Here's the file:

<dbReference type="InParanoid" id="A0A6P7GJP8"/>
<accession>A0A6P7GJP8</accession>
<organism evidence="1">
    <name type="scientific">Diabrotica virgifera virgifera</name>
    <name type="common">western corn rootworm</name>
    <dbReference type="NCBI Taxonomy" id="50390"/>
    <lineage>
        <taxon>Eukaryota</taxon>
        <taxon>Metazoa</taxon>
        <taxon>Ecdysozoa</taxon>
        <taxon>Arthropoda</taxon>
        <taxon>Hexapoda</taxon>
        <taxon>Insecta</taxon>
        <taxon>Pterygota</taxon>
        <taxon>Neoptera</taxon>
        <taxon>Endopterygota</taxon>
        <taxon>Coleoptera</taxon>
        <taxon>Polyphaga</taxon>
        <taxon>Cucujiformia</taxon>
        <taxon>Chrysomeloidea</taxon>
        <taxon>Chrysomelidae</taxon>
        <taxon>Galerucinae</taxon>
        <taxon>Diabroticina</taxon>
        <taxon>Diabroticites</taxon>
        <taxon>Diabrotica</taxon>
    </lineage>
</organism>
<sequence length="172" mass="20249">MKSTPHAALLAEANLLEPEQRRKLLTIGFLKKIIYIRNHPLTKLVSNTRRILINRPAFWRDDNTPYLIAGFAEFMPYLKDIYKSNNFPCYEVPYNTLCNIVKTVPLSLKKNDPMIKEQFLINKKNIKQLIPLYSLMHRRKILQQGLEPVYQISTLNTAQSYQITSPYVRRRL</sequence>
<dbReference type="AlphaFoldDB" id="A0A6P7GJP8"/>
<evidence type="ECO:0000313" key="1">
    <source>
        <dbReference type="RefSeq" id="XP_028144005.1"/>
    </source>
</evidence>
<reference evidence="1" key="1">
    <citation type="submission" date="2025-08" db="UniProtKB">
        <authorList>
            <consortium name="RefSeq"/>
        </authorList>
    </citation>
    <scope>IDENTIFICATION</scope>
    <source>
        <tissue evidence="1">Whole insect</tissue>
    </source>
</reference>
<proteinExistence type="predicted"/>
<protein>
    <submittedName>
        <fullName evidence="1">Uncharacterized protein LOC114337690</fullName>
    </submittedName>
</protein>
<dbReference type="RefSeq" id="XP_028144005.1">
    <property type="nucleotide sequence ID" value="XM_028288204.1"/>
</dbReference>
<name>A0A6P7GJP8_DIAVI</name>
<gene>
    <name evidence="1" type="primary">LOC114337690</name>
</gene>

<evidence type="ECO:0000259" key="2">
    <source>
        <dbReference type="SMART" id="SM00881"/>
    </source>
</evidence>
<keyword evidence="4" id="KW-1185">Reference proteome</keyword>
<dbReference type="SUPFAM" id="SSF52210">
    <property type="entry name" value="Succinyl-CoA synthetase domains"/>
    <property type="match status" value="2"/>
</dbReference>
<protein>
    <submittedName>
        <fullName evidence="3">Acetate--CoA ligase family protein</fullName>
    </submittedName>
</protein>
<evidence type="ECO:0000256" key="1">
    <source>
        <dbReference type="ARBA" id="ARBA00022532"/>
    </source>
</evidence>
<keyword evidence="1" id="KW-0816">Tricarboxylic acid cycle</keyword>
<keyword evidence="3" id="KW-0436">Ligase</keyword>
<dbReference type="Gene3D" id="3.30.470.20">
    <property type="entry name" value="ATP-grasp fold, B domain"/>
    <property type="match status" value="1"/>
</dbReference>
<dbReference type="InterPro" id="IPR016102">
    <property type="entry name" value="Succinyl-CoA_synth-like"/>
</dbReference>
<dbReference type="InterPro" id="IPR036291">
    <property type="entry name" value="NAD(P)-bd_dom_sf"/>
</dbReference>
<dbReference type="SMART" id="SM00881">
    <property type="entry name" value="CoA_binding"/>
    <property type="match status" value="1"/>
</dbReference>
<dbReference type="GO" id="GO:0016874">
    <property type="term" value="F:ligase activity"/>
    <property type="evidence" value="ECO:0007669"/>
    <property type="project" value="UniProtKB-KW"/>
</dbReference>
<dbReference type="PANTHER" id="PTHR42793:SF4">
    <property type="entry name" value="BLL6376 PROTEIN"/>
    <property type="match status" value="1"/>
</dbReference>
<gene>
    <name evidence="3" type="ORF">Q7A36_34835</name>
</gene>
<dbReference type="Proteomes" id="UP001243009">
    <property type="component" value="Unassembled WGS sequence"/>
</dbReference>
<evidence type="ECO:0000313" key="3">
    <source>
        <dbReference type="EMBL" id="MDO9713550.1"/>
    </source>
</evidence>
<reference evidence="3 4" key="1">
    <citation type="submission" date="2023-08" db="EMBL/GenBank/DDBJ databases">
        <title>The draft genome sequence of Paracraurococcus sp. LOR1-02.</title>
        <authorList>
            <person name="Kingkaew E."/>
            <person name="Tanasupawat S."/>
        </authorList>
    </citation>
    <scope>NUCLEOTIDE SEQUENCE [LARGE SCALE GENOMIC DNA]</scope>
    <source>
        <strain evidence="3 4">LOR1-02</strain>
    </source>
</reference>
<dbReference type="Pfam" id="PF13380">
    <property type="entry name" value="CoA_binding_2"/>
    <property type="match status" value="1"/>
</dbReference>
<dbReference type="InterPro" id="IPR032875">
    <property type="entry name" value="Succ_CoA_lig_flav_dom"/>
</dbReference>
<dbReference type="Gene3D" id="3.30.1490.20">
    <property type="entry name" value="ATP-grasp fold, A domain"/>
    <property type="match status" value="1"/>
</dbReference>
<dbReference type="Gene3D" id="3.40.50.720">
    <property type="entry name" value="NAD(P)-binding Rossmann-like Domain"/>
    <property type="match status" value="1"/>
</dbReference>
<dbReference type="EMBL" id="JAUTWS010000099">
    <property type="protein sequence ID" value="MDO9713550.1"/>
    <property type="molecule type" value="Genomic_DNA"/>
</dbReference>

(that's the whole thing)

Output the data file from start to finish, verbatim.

<dbReference type="InParanoid" id="A0A6P7GJP8"/>
<accession>A0A6P7GJP8</accession>
<organism evidence="1">
    <name type="scientific">Diabrotica virgifera virgifera</name>
    <name type="common">western corn rootworm</name>
    <dbReference type="NCBI Taxonomy" id="50390"/>
    <lineage>
        <taxon>Eukaryota</taxon>
        <taxon>Metazoa</taxon>
        <taxon>Ecdysozoa</taxon>
        <taxon>Arthropoda</taxon>
        <taxon>Hexapoda</taxon>
        <taxon>Insecta</taxon>
        <taxon>Pterygota</taxon>
        <taxon>Neoptera</taxon>
        <taxon>Endopterygota</taxon>
        <taxon>Coleoptera</taxon>
        <taxon>Polyphaga</taxon>
        <taxon>Cucujiformia</taxon>
        <taxon>Chrysomeloidea</taxon>
        <taxon>Chrysomelidae</taxon>
        <taxon>Galerucinae</taxon>
        <taxon>Diabroticina</taxon>
        <taxon>Diabroticites</taxon>
        <taxon>Diabrotica</taxon>
    </lineage>
</organism>
<sequence length="172" mass="20249">MKSTPHAALLAEANLLEPEQRRKLLTIGFLKKIIYIRNHPLTKLVSNTRRILINRPAFWRDDNTPYLIAGFAEFMPYLKDIYKSNNFPCYEVPYNTLCNIVKTVPLSLKKNDPMIKEQFLINKKNIKQLIPLYSLMHRRKILQQGLEPVYQISTLNTAQSYQITSPYVRRRL</sequence>
<dbReference type="AlphaFoldDB" id="A0A6P7GJP8"/>
<evidence type="ECO:0000313" key="1">
    <source>
        <dbReference type="RefSeq" id="XP_028144005.1"/>
    </source>
</evidence>
<reference evidence="1" key="1">
    <citation type="submission" date="2025-08" db="UniProtKB">
        <authorList>
            <consortium name="RefSeq"/>
        </authorList>
    </citation>
    <scope>IDENTIFICATION</scope>
    <source>
        <tissue evidence="1">Whole insect</tissue>
    </source>
</reference>
<proteinExistence type="predicted"/>
<protein>
    <submittedName>
        <fullName evidence="1">Uncharacterized protein LOC114337690</fullName>
    </submittedName>
</protein>
<dbReference type="RefSeq" id="XP_028144005.1">
    <property type="nucleotide sequence ID" value="XM_028288204.1"/>
</dbReference>
<name>A0A6P7GJP8_DIAVI</name>
<gene>
    <name evidence="1" type="primary">LOC114337690</name>
</gene>

<evidence type="ECO:0000259" key="2">
    <source>
        <dbReference type="SMART" id="SM00881"/>
    </source>
</evidence>
<keyword evidence="4" id="KW-1185">Reference proteome</keyword>
<dbReference type="SUPFAM" id="SSF52210">
    <property type="entry name" value="Succinyl-CoA synthetase domains"/>
    <property type="match status" value="2"/>
</dbReference>
<protein>
    <submittedName>
        <fullName evidence="3">Acetate--CoA ligase family protein</fullName>
    </submittedName>
</protein>
<evidence type="ECO:0000256" key="1">
    <source>
        <dbReference type="ARBA" id="ARBA00022532"/>
    </source>
</evidence>
<keyword evidence="1" id="KW-0816">Tricarboxylic acid cycle</keyword>
<keyword evidence="3" id="KW-0436">Ligase</keyword>
<dbReference type="Gene3D" id="3.30.470.20">
    <property type="entry name" value="ATP-grasp fold, B domain"/>
    <property type="match status" value="1"/>
</dbReference>
<dbReference type="InterPro" id="IPR016102">
    <property type="entry name" value="Succinyl-CoA_synth-like"/>
</dbReference>
<dbReference type="InterPro" id="IPR036291">
    <property type="entry name" value="NAD(P)-bd_dom_sf"/>
</dbReference>
<dbReference type="SMART" id="SM00881">
    <property type="entry name" value="CoA_binding"/>
    <property type="match status" value="1"/>
</dbReference>
<dbReference type="GO" id="GO:0016874">
    <property type="term" value="F:ligase activity"/>
    <property type="evidence" value="ECO:0007669"/>
    <property type="project" value="UniProtKB-KW"/>
</dbReference>
<dbReference type="PANTHER" id="PTHR42793:SF4">
    <property type="entry name" value="BLL6376 PROTEIN"/>
    <property type="match status" value="1"/>
</dbReference>
<gene>
    <name evidence="3" type="ORF">Q7A36_34835</name>
</gene>
<dbReference type="Proteomes" id="UP001243009">
    <property type="component" value="Unassembled WGS sequence"/>
</dbReference>
<evidence type="ECO:0000313" key="3">
    <source>
        <dbReference type="EMBL" id="MDO9713550.1"/>
    </source>
</evidence>
<reference evidence="3 4" key="1">
    <citation type="submission" date="2023-08" db="EMBL/GenBank/DDBJ databases">
        <title>The draft genome sequence of Paracraurococcus sp. LOR1-02.</title>
        <authorList>
            <person name="Kingkaew E."/>
            <person name="Tanasupawat S."/>
        </authorList>
    </citation>
    <scope>NUCLEOTIDE SEQUENCE [LARGE SCALE GENOMIC DNA]</scope>
    <source>
        <strain evidence="3 4">LOR1-02</strain>
    </source>
</reference>
<dbReference type="Pfam" id="PF13380">
    <property type="entry name" value="CoA_binding_2"/>
    <property type="match status" value="1"/>
</dbReference>
<dbReference type="InterPro" id="IPR032875">
    <property type="entry name" value="Succ_CoA_lig_flav_dom"/>
</dbReference>
<dbReference type="Gene3D" id="3.30.1490.20">
    <property type="entry name" value="ATP-grasp fold, A domain"/>
    <property type="match status" value="1"/>
</dbReference>
<dbReference type="Gene3D" id="3.40.50.720">
    <property type="entry name" value="NAD(P)-binding Rossmann-like Domain"/>
    <property type="match status" value="1"/>
</dbReference>
<dbReference type="EMBL" id="JAUTWS010000099">
    <property type="protein sequence ID" value="MDO9713550.1"/>
    <property type="molecule type" value="Genomic_DNA"/>
</dbReference>